to achieve first, maybe in a language you are more familiar 
 with, and then we can tell you how to do it in D.
Thanks for your open-heartedness. My intention is to allow type calculus. For this you would normally need first class types, i.e. types as values: Type type = int;
Why don't you do alias type = int;? You can't redefine it, sure, but I don't see what mixing in a string buys you there, because that needs to be a compiletime variable and you can't redefine that either.
 which is not possible in D and may never be. But there is the 
 possibility to model it over mixins if the parser would allow 
 us to do so.

 For instance a tuple constructor:

 *(Type type1, Type type2, Type type3)=(type1,type2,type3)

 could be modeled with:

 mixin template stringToType(String s)
 {
    s
 }

 *(String type1, String type2, String 
 type3)=(stringToType!type1,stringToType!type1,stringToType!type1)


 The idea in general is to generate structures generically over 
 computed types:

 mixin template mapType(Map!(String,String) 
 typeToTypeMapping,String selectedType)
 {
 const char[] s= typeToTypeMapping[selectedType];
 }

 struct S(T,S)
 {
    T t;
    S s;
 }

 Map!(String,String) mapping= {"Int"=>"String", "String"=>"Char"}
 S!(mapType!(mapping,"Int"),mapType!(mapping,"String")) s;

 Of course we could simply write the complete struct S as string 
 mixin, but most existing code isn't saved in this format 
 because string mixins suck (no syntax highlighting).
I still do not understand in any way what you are trying to achieve. std.typecons.tuple exists. std.meta exists. Templates let you do basically anything with types... This all sounds like gibberish to me. I feel you're probably committing an X-Y problem; you're talking excitedly about an overspecific solution to a problem that I can only dimly guess at. All I can tell you is, I am willing to bet money that whatever problem you have, it has a simpler solution in D and string template mixins aren't related to it.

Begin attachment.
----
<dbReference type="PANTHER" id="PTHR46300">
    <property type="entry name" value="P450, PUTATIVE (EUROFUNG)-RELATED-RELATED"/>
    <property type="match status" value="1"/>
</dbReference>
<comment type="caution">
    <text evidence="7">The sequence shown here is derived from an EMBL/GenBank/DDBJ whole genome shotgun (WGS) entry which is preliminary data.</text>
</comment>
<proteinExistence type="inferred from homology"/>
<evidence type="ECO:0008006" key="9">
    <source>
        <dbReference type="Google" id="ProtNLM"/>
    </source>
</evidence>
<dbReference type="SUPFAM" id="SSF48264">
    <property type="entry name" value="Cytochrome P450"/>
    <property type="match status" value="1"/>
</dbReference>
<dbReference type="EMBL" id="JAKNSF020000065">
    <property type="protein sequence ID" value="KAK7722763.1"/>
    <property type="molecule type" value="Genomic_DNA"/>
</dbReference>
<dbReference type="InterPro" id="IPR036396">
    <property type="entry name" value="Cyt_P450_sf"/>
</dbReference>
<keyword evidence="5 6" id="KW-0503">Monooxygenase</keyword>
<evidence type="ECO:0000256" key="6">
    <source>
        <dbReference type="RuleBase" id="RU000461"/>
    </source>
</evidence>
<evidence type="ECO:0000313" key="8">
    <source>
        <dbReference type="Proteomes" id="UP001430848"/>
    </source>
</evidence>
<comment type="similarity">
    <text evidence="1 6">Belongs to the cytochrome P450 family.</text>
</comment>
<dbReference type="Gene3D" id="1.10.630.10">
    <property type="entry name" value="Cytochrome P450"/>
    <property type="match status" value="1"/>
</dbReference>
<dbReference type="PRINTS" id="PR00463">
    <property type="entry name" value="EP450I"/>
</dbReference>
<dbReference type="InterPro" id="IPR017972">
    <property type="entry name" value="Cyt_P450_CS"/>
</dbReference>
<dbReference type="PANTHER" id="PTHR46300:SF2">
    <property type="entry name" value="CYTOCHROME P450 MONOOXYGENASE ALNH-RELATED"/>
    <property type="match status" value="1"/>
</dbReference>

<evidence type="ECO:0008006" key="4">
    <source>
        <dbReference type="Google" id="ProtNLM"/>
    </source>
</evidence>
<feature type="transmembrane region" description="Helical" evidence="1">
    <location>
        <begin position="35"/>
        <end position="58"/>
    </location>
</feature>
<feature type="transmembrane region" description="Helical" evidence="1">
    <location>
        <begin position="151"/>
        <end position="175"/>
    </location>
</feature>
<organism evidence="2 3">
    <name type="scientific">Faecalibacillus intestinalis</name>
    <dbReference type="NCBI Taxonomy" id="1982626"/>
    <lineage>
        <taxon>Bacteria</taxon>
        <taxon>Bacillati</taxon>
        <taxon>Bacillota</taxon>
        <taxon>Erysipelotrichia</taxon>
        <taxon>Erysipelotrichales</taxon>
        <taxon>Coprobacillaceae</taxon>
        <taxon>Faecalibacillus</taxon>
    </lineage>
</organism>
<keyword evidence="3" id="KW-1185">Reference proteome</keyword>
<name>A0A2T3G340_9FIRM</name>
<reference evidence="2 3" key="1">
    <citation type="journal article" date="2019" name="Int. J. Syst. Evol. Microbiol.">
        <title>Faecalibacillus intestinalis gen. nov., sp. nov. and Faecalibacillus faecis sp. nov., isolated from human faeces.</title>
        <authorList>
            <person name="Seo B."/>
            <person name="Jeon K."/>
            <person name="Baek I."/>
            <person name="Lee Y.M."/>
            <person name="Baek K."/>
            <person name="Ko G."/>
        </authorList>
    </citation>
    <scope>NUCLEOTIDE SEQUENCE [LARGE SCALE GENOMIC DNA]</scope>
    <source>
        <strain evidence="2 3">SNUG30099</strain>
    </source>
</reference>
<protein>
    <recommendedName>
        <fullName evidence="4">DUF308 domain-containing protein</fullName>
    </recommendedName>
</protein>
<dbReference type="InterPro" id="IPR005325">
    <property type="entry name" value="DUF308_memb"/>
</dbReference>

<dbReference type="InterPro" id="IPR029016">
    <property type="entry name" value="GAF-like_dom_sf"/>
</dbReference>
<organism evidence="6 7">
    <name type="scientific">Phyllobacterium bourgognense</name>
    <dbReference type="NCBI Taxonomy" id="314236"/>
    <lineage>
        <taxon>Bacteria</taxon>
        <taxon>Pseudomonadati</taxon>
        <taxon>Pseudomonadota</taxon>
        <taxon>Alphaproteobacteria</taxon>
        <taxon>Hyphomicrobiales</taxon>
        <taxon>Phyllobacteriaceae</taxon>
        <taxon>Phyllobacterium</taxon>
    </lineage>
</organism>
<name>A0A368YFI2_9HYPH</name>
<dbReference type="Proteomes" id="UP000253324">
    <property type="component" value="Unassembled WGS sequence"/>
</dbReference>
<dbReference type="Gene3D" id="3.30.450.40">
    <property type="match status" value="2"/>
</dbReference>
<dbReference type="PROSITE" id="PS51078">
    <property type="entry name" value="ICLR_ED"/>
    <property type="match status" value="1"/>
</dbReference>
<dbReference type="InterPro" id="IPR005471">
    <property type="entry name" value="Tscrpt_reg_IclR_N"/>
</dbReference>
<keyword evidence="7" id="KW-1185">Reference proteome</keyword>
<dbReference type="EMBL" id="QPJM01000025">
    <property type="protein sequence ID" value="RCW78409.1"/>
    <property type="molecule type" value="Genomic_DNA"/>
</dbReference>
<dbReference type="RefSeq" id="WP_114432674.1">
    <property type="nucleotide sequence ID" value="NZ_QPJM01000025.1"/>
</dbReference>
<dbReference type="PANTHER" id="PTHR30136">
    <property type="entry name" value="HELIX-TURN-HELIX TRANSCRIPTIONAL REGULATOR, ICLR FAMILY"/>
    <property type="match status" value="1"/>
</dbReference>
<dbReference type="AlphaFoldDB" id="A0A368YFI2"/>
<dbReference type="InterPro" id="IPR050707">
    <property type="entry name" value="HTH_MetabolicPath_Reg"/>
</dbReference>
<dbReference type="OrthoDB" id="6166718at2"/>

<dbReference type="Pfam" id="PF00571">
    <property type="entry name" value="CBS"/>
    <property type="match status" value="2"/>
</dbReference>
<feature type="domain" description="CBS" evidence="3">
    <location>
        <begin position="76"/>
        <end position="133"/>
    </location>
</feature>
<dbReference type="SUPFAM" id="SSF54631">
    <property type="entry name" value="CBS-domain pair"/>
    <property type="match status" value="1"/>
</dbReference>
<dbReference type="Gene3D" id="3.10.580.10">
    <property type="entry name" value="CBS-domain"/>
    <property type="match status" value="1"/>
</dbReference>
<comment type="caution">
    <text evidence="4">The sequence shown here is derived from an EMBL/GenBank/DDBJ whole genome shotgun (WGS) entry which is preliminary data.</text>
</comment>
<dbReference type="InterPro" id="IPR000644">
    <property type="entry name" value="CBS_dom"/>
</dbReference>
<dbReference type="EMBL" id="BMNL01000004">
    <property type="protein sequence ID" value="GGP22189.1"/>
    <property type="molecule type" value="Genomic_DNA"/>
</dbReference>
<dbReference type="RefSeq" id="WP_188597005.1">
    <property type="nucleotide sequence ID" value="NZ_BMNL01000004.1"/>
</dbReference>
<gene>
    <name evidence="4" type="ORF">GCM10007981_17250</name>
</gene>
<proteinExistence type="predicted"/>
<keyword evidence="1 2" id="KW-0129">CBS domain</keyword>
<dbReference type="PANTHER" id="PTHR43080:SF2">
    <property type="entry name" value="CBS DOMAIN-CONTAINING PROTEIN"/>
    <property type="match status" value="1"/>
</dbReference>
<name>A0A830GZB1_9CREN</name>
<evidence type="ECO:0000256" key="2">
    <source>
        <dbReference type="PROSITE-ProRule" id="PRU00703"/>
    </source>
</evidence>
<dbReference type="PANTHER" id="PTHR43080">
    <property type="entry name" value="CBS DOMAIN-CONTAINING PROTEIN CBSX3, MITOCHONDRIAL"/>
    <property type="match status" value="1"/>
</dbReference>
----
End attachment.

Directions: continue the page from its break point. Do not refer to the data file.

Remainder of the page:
Mar 21
parent reply sighoya <sighoya gmail.com> writes:
On Thursday, 21 March 2019 at 11:55:44 UTC, FeepingCreature wrote:

 Why don't you do alias type = int;?

 You can't redefine it, sure, but I don't see what mixing in a 
 string buys you there, because that needs to be a compiletime 
 variable and you can't redefine that either.
No, you can redefine in a normal function which is executed at compile time with enum. This function computes over strings, stores strings in arrays and maps and manipulates them which you can't do with normal type level programming in templates. But what you get out of this function is a string, not a type as you wanted so you mixin over it and turn it into an type and apply a template to it.
 I still do not understand in any way what you are trying to 
 achieve. std.typecons.tuple exists. std.meta exists. Templates 
 let you do basically anything with types...
No, they don't. std.meta give you AliasSeq: template AliasSeq(TList...) { alias AliasSeq = TList; } which seems to be a hack. Does it work if I want to have a map instead, no! The limitations we have here are owed by the constrained support of type level programming. We can't do all what we can do at runtime at compile time because the static programming is very limited except? we execute a runtime function at compile time but a runtime function can also be executed at runtime and can't handle transformations on types because types don't exist at runtime, but strings exists at runtime, right? So we can manipulate on them and turn them back to types with mixins until we get a better solution with real first class types.
This all sounds
 like gibberish to me. I feel you're probably committing an X-Y 
 problem; you're talking excitedly about an overspecific 
 solution to a problem that I can only dimly guess at.
Maybe, but also the requested change is really a small one.
 All I can tell you is, I am willing to bet money that whatever 
 problem you have, it has a simpler solution in D and string 
 template mixins aren't related to it.
If we would have AliasMap which is mutable, then maybe.
Mar 21
parent reply FeepingCreature <feepingcreature gmail.com> writes:
On Thursday, 21 March 2019 at 12:49:44 UTC, sighoya wrote:
 No, they don't. std.meta give you AliasSeq:

 template AliasSeq(TList...)
 {